The team estimated changes in fish populations in each watershed’s streams, greenhouse gas emissions from agriculture, and carbon sequestration in each watershed under the conditions of each scenario. In one watershed, Scenarios B, C, and D all reduced N loading to the Mississippi River by at least 30% (a goal set by the Mississippi River/Gulf of Mexico Nutrient Task Force). In the other watershed, simply implementing BMPs (Scenario B)was not enough to reach this reduction goal.

In addition, the team estimated the short-term economic effects of each of the 4 scenarios, including net farm income, farm production costs, and commodity and CRP payments. Net farm income was greatest in Scenario C or D, depending on the watershed, despite declines in CRP and commodity payments in those scenarios. The authors also estimated externality cost savings due to reduced sedimentation and flooding.

In their conclusions, the authors state (p. 35):

Our analysis indicates that diversifying agriculture on actively
farmed land could provide environmental, social, and
economic benefits.Citizens would be willing to pay for these

They also point out the importance of social capital and changes in agricultural policy to the ability to achieve the transitions required to enter Scenario B, C, or D.

More detail about this project can be found in the report here, and more information on other projects related to stewardship of farmland, sustainable agriculture and sustainable communities can be found at the web site of the Land Stewardship Project.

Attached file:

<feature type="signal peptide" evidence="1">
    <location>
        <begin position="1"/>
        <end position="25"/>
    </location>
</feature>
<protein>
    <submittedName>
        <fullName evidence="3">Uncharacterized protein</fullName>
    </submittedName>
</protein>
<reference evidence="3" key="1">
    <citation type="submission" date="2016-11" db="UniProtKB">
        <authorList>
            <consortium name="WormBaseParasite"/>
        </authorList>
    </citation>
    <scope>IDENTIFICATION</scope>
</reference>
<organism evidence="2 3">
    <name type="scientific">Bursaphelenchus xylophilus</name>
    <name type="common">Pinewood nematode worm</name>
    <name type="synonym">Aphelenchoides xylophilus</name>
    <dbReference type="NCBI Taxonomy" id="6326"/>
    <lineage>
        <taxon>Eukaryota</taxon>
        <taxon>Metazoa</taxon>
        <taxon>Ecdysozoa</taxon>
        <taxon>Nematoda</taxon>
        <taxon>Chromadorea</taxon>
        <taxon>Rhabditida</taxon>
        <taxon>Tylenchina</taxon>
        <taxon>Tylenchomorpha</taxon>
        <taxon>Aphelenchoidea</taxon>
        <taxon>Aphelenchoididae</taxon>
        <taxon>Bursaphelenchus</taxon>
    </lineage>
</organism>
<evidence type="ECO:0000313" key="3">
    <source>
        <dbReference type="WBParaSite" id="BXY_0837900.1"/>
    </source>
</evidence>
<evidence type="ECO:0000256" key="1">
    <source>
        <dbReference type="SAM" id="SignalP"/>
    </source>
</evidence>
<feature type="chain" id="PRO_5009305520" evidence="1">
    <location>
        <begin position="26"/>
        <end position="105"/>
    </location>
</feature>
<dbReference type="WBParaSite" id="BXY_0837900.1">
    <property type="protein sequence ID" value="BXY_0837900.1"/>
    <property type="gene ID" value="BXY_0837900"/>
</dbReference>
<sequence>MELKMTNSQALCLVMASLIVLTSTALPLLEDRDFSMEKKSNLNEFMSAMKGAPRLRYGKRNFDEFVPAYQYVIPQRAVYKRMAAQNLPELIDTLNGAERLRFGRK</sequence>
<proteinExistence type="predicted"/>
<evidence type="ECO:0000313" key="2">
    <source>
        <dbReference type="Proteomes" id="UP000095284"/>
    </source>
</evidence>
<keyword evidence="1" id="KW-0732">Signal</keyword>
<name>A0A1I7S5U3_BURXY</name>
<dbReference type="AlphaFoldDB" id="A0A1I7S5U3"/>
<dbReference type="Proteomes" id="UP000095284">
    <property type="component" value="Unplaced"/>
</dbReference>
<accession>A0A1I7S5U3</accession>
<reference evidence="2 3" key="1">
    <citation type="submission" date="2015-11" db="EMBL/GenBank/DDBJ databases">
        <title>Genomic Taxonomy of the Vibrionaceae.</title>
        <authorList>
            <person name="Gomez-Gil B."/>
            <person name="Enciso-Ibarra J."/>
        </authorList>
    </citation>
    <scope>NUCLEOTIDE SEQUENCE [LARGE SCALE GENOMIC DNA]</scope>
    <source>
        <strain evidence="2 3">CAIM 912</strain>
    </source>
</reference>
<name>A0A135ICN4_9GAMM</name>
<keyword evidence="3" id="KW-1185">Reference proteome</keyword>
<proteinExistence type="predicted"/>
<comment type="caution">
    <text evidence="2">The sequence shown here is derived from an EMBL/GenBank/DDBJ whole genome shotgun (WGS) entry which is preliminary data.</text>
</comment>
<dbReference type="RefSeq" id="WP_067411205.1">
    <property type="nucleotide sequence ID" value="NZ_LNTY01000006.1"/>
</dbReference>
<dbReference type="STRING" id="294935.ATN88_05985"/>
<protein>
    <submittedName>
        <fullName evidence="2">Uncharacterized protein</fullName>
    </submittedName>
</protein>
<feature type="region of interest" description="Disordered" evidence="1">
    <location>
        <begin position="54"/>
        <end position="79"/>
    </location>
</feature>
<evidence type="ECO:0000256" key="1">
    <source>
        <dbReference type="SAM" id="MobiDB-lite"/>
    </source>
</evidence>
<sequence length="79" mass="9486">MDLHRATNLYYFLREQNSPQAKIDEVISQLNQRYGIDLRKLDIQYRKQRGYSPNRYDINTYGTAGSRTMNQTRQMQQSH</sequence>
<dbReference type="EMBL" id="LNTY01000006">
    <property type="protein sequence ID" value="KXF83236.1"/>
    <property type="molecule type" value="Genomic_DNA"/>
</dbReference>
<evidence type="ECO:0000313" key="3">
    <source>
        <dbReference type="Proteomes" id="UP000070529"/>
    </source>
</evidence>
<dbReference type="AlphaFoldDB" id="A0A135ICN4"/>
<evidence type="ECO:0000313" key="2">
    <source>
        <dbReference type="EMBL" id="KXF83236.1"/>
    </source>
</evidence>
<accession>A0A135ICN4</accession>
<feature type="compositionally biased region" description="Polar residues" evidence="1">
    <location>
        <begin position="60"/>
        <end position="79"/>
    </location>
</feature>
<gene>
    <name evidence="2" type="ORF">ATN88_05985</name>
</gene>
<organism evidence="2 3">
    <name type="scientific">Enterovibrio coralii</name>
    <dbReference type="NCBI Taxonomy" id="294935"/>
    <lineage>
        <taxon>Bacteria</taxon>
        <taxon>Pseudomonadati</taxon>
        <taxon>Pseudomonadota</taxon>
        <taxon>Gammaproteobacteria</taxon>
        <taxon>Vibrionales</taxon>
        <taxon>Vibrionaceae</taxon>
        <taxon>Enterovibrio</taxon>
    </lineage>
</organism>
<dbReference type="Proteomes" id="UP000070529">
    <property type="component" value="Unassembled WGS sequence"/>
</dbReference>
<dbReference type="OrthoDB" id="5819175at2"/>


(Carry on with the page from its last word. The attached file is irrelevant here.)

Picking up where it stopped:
Ecosystem Tradeoffs and Synergisms in Agriculture

How can we feed ourselves without degrading other ecosystem services? This critical question has often been couched as a debate between maximizing production through high input/high efficiency agricultural systems versus minimizing impact by practicing less intensive but more extensive farming. (See Balmford et al. 2005 “Sparing land for nature: exploring the potential impact of changes in agricultural yield on the area needed for crop production” in Global Change Biology 11:1594-1605. or RE Green et al. “Farming and the fate of wild nature” in Science 28:550-555.)

However, a new paper by Pretty and colleagues in Environmental Science and Technology indicates that this debate may miss important opportunities for achieving win-win solution in developing countries. (J.N. Pretty, A.D. Noble, D. Bossio, J. Dixon, R.E. Hine, F.W.T. Penning De Vries, and J.I.L. Morrison. 2006. Resource-conserving agriculture increases yields in developing countries.)

Focusing on the use of seven different resource-conserving technologies (integrated pest management, integrated nutrient management, conservation tillage, agroforestry, aquaculture, water harvesting, and livestock integration) in developing countries, Pretty et al found that farmers could both improve their sustainability and increase production. The mean relative increase in crop yield was 79% across a wide variety of crop types and farming systems. In only 3 cases did yields decrease as a result of implementing sustainable farming practices, all in rice farming systems.